ASHLAND State Sen. Robin Webb introduced a bill Tuesday to further regulate transportation of solid waste to Kentucky landfills.

Webb, D-Grayson, introduced similar legislation last year.

Big Run Landfill in Boyd County has caused controversy for odor problems and the way it imports garbage via rail from northeast U.S. states like New York and New Jersey.

The landfill’s corporate owners, EnviroSolutions Inc., recently decided to completely divest its rail assets and will stop all garbage intake via rail by the end of June.

But the trains servicing Big Run Landfill have also been known to consist of leaky containers and odorous gas plumes.

Though Webb’s bill did not pass last year during the short session of the General Assembly, she is trying again to add certain stipulations for rail-transported garbage in order “to limit and control odors and emissions from landfills,” according to language in the bill.

Webb’s bill seeks to add requirements for transporting municipal solid waste to prevent leaks, emissions and access to wastes by pests.

The bill also would prohibit a transfer station or waste disposal facility from receiving wastes not transported in compliance with the no-leak provisions; require the Energy and Environment Cabinet to study wastes containing hydrogen sulfides and provide a report or update as part of the annual solid waste report to the Legislative Research Commission and the governor.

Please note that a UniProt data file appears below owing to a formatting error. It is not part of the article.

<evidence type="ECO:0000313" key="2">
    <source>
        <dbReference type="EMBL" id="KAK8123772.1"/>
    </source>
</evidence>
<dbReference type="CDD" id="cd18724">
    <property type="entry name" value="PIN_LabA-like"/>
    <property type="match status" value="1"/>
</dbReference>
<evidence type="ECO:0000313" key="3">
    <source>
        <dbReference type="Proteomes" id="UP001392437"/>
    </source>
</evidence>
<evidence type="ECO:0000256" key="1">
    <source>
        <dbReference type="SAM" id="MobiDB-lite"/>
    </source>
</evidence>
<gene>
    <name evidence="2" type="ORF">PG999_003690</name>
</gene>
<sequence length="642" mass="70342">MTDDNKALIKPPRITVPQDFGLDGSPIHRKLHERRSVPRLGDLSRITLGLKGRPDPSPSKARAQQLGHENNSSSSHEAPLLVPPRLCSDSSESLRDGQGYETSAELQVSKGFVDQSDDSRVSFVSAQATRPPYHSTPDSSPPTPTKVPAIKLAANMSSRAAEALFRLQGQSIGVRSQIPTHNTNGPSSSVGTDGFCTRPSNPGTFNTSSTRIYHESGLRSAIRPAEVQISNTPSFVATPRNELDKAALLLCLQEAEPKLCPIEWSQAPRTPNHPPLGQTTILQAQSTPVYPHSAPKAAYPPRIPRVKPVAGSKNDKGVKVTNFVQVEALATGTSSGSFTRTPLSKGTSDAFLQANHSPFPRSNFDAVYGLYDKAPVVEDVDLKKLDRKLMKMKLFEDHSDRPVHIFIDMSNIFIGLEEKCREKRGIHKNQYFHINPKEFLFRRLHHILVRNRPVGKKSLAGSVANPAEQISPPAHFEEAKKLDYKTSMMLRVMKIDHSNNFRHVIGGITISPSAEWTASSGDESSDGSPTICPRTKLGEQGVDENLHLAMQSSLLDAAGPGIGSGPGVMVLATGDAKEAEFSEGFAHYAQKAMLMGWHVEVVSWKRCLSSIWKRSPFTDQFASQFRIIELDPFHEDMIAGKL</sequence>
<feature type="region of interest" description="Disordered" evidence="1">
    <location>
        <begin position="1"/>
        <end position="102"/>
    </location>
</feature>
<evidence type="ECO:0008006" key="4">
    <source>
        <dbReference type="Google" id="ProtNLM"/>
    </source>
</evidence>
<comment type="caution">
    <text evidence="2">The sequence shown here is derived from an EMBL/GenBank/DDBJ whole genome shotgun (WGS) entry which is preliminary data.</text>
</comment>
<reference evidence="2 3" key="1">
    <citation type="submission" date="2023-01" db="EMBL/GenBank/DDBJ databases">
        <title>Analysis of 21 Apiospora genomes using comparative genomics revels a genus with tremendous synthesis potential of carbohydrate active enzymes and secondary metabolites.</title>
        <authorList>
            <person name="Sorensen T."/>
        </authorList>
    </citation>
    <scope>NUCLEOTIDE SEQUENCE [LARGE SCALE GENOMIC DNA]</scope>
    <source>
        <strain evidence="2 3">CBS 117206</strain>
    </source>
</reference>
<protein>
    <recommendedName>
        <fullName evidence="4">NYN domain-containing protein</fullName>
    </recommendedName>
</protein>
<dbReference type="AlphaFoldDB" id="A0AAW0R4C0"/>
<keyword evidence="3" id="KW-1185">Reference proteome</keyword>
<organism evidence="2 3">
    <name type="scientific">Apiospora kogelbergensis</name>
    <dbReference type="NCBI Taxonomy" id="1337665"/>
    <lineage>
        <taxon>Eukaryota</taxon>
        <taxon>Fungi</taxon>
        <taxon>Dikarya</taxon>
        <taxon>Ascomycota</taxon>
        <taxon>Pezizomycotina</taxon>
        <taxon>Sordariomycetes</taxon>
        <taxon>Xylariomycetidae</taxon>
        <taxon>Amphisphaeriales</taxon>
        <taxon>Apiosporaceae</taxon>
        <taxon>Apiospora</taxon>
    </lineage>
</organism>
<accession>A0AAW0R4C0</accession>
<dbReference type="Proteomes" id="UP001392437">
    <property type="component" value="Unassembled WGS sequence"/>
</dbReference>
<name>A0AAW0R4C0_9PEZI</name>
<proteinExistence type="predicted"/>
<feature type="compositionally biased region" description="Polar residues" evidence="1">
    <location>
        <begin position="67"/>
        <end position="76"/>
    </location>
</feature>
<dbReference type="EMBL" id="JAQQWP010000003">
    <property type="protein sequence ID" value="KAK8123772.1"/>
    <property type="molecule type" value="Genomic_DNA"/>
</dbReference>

By amending current statute, the bill would also allow the cabinet to modify, revoke, abate and control for odor. If a landfill has three or more state-issued Notice of Violations, the cabinet could add conditions to permits pertaining to the intake of materials containing hydrogen sulfides.

To keep track of what is brought into a landfill, the bill would require a manifest accompany the solid waste, which would describe the type of waste or wastes containing hydrogen sulfides and require that the waste be transported in compliance with leak-proof containment.

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